By Peg Brickley
    Of DOW JONES DAILY BANKRUPTCY REVIEW

    The Department of Justice is conducting a nationwide probe of the company whose automated systems handle half the mortgages in the U.S., looking for evidence Lender Processing Services Inc. (LPS) has “improperly directed” the actions of lawyers in bankruptcy court.

    The Jacksonville, Fla., company was spun out last year from Fidelity National Information Services Inc. (FIS), a financial technology giant that is also under scrutiny for its role in court actions, according to documents filed with the U.S. Bankruptcy Court in Philadelphia.

    Although the companies say they are providers of electronic information services, the U.S. trustee believes LPS and Fidelity play a “much greater” role in court actions where thousands of homes are at risk of foreclosure, according to Bankruptcy Judge Diane Weiss Sigmund.

    “The thoughtless mechanical employment of computer-driven models and communications to inexpensively traverse the path to foreclosure offends the integrity of our American bankruptcy system,” Sigmund wrote in a decision released Wednesday, April 15.

    A spokeswoman for Fidelity did not respond to requests seeking comment on the investigation by the Office of the U.S. Trustee, an arm of the Department of Justice whose mission includes safeguarding the integrity of the bankruptcy courts.

    Michelle Kersch, a spokeswoman for LPS, said the U.S. trustee has “advised outside counsel for LPS that it is seeking to better understand LPS’ role.” In an e-mail, Kersch pointed out that the judge held the lawyers, not LPS, responsible for the problems in the case before her.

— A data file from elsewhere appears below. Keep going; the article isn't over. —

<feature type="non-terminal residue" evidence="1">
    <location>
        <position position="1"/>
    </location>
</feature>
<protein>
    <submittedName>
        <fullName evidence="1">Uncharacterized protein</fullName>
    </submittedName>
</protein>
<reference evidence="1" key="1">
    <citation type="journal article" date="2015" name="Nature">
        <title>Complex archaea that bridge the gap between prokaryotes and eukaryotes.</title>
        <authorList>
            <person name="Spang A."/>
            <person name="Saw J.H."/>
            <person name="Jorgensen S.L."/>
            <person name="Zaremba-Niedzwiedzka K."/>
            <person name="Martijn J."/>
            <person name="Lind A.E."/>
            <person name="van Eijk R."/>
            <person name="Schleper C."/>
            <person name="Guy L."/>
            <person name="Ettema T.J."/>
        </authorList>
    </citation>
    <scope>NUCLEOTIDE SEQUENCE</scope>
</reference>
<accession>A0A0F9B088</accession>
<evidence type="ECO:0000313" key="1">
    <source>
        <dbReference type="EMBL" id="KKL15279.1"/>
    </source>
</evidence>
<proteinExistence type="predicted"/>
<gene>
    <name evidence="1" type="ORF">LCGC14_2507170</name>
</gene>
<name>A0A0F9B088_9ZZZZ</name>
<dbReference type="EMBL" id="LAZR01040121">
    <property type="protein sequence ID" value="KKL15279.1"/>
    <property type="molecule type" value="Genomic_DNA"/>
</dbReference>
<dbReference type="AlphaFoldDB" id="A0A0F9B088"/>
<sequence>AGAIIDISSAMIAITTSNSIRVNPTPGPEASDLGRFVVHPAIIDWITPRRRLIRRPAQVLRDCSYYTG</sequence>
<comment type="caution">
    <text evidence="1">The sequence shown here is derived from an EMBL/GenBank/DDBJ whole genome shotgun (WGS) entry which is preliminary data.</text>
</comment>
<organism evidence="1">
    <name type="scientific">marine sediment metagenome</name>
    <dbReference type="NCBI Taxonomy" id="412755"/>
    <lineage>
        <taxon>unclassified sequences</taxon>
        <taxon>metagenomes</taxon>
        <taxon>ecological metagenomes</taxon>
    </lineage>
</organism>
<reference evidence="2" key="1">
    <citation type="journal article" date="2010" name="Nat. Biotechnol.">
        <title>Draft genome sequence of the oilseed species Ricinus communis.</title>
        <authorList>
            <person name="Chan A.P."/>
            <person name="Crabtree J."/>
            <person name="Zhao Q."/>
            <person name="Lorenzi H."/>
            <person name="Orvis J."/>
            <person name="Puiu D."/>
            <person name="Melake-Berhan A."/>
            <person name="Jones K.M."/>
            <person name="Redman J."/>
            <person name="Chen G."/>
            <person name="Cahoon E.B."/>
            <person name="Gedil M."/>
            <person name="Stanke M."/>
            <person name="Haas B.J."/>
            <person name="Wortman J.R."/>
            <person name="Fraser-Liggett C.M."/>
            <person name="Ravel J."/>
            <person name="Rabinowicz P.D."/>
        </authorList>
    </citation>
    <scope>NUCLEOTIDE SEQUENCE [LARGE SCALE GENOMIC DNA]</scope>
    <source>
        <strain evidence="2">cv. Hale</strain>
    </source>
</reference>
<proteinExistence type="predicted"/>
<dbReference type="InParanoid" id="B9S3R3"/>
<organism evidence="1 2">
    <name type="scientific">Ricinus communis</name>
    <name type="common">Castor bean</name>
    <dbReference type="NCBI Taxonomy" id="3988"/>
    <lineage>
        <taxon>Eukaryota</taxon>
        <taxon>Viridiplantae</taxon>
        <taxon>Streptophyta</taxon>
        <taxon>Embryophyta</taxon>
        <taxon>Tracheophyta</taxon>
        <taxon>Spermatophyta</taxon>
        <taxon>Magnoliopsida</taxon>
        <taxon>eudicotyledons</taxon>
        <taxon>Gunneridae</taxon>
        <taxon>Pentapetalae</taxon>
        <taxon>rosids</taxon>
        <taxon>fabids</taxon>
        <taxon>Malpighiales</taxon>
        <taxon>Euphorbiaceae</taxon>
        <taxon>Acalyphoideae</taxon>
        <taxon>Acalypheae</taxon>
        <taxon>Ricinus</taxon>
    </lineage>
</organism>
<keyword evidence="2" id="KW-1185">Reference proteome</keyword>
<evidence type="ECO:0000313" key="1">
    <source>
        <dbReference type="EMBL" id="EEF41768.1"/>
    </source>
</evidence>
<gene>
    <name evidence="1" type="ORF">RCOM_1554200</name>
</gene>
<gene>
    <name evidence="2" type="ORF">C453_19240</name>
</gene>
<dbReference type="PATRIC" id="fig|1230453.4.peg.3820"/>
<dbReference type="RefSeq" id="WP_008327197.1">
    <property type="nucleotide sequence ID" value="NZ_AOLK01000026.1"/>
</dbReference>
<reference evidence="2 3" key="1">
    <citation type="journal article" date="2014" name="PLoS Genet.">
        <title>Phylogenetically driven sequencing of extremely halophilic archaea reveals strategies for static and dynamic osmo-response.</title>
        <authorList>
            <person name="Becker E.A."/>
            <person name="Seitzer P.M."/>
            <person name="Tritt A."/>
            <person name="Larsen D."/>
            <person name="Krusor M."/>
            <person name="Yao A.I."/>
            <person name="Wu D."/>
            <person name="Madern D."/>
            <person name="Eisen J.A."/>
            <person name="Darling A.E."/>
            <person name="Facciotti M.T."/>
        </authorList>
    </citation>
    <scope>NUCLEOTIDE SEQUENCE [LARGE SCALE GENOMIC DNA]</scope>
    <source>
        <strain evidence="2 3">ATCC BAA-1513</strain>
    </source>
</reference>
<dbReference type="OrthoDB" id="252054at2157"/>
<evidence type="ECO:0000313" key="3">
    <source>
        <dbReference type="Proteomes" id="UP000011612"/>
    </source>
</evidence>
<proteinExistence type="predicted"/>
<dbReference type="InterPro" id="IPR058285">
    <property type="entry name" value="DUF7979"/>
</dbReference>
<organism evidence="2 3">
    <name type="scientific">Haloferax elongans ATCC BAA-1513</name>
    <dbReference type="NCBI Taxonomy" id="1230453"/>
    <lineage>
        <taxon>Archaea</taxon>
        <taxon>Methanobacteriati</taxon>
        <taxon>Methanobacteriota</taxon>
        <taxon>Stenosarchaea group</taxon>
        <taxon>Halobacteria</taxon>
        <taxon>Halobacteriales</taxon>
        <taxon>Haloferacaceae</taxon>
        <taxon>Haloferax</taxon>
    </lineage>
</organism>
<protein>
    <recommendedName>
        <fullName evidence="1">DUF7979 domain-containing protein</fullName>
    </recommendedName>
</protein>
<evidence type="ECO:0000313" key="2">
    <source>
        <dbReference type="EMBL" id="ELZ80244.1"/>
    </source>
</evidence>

The probe of the mortgage technology operation surfaced in a Philadelphia case after Sigmund started asking questions about the source of false court filings that came from HSBC Mortgage Corp. In pursuit of homeowners Niles and Angela Taylor, HSBC filed the wrong mortgage, gave incorrect payment amounts and claimed the Taylors had missed monthly payments. This “was simply not true,” Sigmund wrote in a 58-page decision.

    Pressed to produce a loan history for the Taylors, HSBC’s lawyer confessed the system simply wouldn’t give it to him.

    HSBC, it turns out, had handed off servicing of the troubled loan to Fidelity, which spun out LPS last year. The processes the company uses to crank out court documents for fast, cheap foreclosures were the culprit, the judge found.

    By forcing lawyers to talk to computers rather than to their clients – the lenders – LPS makes it hard for lawyers to do right by the court and discharge their ethical obligations, Sigmund said.

    Lawyers at one level spot-check a fraction of the documents that are on their way to foreclosure actions, Sigmund found. But the business is built for profitability rather than reliability, and counts on “lower-cost labor,” according to the judge.

    Although LPS’s system “has many features that make a volume business process more efficient, the users may not abandon their responsibility for fairness and accuracy to the seduction of electronic communication,” Sigmund wrote.